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Is XXXTentacion The Legend Everyone Makes Him To Be?

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It was all anyone was talking about on June 18. The murder of popular rapper XXXTentacion, otherwise known as Jahseh Dwayne Ricardo Onfroy, made huge waves on social media, whether it be from fans mourning or outsiders condemning his previous actions. The younger generation became severed between those who idolized him and those who refused to give pity.

Even now, about seven months later, people continue to worship the rapper as a ‘legend,’ comparing him to others such as Kendrick Lamar and Drake. His death followed the normal trend of societal praise, earning him a nomination for Best New Artist at the 2018 American Music Awards and a win for Best New Artist at the 2018 BET Hip Hop Awards. People were even outraged when Onfroy was deemed ineligible for the Grammy Awards, for his album 17 was released five weeks before the 2019 eligibility year. Posthumously, he has been included in music by other influential rappers, such as Kanye’s upcoming album, Yandhi, Lil Wayne’s Carter V, and was supposed to be featured on Tory Lanez’s Love Me Now. Talks of an upcoming TV show from Base Entertainment have surfaced as the company opened a casting call for African males to play Onfroy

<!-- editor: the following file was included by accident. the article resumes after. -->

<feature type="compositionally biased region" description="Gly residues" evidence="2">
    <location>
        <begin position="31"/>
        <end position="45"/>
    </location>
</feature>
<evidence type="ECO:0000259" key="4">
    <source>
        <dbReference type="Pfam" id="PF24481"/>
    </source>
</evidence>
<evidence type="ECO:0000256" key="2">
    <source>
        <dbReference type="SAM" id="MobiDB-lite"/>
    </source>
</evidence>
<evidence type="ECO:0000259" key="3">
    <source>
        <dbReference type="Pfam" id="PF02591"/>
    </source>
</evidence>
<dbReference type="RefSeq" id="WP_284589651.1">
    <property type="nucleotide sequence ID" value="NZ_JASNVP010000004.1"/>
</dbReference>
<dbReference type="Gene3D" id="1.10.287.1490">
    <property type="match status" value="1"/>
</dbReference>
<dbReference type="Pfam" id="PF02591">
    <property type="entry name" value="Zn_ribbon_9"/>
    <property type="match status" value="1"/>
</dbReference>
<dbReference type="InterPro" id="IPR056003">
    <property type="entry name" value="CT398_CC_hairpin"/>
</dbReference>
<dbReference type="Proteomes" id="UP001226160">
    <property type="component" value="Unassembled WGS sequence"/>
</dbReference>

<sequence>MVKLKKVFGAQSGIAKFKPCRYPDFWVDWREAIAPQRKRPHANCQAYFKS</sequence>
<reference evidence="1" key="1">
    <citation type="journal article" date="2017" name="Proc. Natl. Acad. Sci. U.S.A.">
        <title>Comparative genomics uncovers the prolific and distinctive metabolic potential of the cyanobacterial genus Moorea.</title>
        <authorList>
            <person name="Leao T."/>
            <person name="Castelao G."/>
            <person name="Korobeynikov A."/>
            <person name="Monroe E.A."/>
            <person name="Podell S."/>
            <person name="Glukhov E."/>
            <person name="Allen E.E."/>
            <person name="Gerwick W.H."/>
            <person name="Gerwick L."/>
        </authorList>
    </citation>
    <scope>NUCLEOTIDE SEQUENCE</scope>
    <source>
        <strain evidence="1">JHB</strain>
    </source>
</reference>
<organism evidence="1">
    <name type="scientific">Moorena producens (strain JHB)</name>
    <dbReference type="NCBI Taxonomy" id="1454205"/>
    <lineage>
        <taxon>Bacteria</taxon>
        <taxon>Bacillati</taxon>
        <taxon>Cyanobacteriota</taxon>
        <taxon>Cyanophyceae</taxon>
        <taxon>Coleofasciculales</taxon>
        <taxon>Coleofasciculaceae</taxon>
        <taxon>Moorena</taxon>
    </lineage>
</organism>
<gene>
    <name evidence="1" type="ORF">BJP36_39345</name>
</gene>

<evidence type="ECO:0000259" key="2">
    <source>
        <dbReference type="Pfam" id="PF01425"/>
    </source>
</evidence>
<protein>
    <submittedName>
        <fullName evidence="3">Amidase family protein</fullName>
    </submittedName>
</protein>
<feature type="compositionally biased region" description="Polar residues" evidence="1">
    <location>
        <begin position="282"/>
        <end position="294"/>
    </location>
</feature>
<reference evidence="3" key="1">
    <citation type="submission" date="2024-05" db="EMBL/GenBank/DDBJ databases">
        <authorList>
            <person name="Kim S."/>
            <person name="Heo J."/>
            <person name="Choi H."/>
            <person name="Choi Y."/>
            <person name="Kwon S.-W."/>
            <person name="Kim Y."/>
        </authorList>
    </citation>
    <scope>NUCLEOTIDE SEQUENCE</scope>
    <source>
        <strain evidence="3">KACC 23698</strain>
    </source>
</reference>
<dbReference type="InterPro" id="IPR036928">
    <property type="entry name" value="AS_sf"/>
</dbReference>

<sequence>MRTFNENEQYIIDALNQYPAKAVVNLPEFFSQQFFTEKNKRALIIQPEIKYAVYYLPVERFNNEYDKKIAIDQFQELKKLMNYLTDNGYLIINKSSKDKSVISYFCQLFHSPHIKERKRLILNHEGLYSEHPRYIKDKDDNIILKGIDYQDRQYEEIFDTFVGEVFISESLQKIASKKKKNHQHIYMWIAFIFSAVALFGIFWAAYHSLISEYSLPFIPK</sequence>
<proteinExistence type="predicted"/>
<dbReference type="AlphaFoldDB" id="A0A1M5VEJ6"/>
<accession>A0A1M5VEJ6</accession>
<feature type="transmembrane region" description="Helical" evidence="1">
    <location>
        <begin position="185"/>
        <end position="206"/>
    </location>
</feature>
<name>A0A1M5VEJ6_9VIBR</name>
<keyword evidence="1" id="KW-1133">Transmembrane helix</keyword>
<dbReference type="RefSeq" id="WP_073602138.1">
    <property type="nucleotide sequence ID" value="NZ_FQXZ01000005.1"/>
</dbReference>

The entire world seems to be praising the late rapper. But why are they continuing to ignore or justify the realities of his life?

Onfroy was shot and killed in an apparent robbery in his home state of Florida. At the time, he was awaiting a trial for a domestic abuse case regarding his ex-girlfriend. In 2016, he had been charged with aggravated battery of a pregnant victim, domestic battery by strangulation, false imprisonment, and witness tampering by the Miami-Dade County state attorney’s office. In a 142-page deposition, the alleged victim detailed the horrible incidents of abuse between herself and Onfroy. These incidents included Onfroy presenting her with a barbecue pitchfork and a cleaner and instructing her to pick one, for he was going to penetrate her genitalia with one, threatening her daily that he was going to kill her, and strangling her on multiple occasions.

Although Onfroy told fans to ignore the “rumors” and pleaded not guilty in the case, following his death, the state attorney’s office released an audio recording of the rapper confessing to the abuse to acquaintances, saying, “I put my source of happiness in another person, which was a mistake initially, right? But she fell through on every occasion until now. Until I started f**king her up, bruh. I started f**king her up because she made one mistake. And from there, the whole cycle went down. Now she’s scared. That girl is scared for her life. Which I understand.”

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Photo: Florida Department of Corrections

He, like many celebrities in Hollywood including Chris Brown and Harvey Weinstein, had been able to get away with his behavior and have it overlooked, whether this be mainly a result of his victims being low-income women of color, or because of the audience he attracted. But, unsurprisingly, he seemed too blind to his faults, particularly the effect of his abuse and its place within society.

“Women may see or feel that they’re belittled, but you’re only belittled if you want to be belittled,” Onfroy said on the topic of feminism.